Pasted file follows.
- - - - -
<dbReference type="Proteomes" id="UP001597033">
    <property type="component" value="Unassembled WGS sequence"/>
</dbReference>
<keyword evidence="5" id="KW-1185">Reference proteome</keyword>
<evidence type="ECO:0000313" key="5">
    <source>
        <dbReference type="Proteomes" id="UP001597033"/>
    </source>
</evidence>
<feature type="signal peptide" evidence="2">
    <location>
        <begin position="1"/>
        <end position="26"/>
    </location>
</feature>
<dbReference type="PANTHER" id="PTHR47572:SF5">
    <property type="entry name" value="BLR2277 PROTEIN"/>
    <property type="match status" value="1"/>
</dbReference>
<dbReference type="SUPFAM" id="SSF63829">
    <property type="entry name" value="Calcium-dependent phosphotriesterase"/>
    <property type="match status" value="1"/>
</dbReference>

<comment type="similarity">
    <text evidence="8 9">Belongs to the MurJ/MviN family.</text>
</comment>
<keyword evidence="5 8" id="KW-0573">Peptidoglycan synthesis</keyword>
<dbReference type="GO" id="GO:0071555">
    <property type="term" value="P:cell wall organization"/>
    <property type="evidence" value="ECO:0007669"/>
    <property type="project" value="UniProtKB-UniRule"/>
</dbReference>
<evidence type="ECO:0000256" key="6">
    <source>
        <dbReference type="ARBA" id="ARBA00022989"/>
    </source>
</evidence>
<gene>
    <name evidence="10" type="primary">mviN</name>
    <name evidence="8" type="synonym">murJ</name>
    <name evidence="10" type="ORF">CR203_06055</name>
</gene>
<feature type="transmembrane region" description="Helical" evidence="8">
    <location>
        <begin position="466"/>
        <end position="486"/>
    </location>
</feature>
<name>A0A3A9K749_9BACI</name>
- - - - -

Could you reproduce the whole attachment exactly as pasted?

<dbReference type="Proteomes" id="UP001597033">
    <property type="component" value="Unassembled WGS sequence"/>
</dbReference>
<keyword evidence="5" id="KW-1185">Reference proteome</keyword>
<evidence type="ECO:0000313" key="5">
    <source>
        <dbReference type="Proteomes" id="UP001597033"/>
    </source>
</evidence>
<feature type="signal peptide" evidence="2">
    <location>
        <begin position="1"/>
        <end position="26"/>
    </location>
</feature>
<dbReference type="PANTHER" id="PTHR47572:SF5">
    <property type="entry name" value="BLR2277 PROTEIN"/>
    <property type="match status" value="1"/>
</dbReference>
<dbReference type="SUPFAM" id="SSF63829">
    <property type="entry name" value="Calcium-dependent phosphotriesterase"/>
    <property type="match status" value="1"/>
</dbReference>

<comment type="similarity">
    <text evidence="8 9">Belongs to the MurJ/MviN family.</text>
</comment>
<keyword evidence="5 8" id="KW-0573">Peptidoglycan synthesis</keyword>
<dbReference type="GO" id="GO:0071555">
    <property type="term" value="P:cell wall organization"/>
    <property type="evidence" value="ECO:0007669"/>
    <property type="project" value="UniProtKB-UniRule"/>
</dbReference>
<evidence type="ECO:0000256" key="6">
    <source>
        <dbReference type="ARBA" id="ARBA00022989"/>
    </source>
</evidence>
<gene>
    <name evidence="10" type="primary">mviN</name>
    <name evidence="8" type="synonym">murJ</name>
    <name evidence="10" type="ORF">CR203_06055</name>
</gene>
<feature type="transmembrane region" description="Helical" evidence="8">
    <location>
        <begin position="466"/>
        <end position="486"/>
    </location>
</feature>
<name>A0A3A9K749_9BACI</name>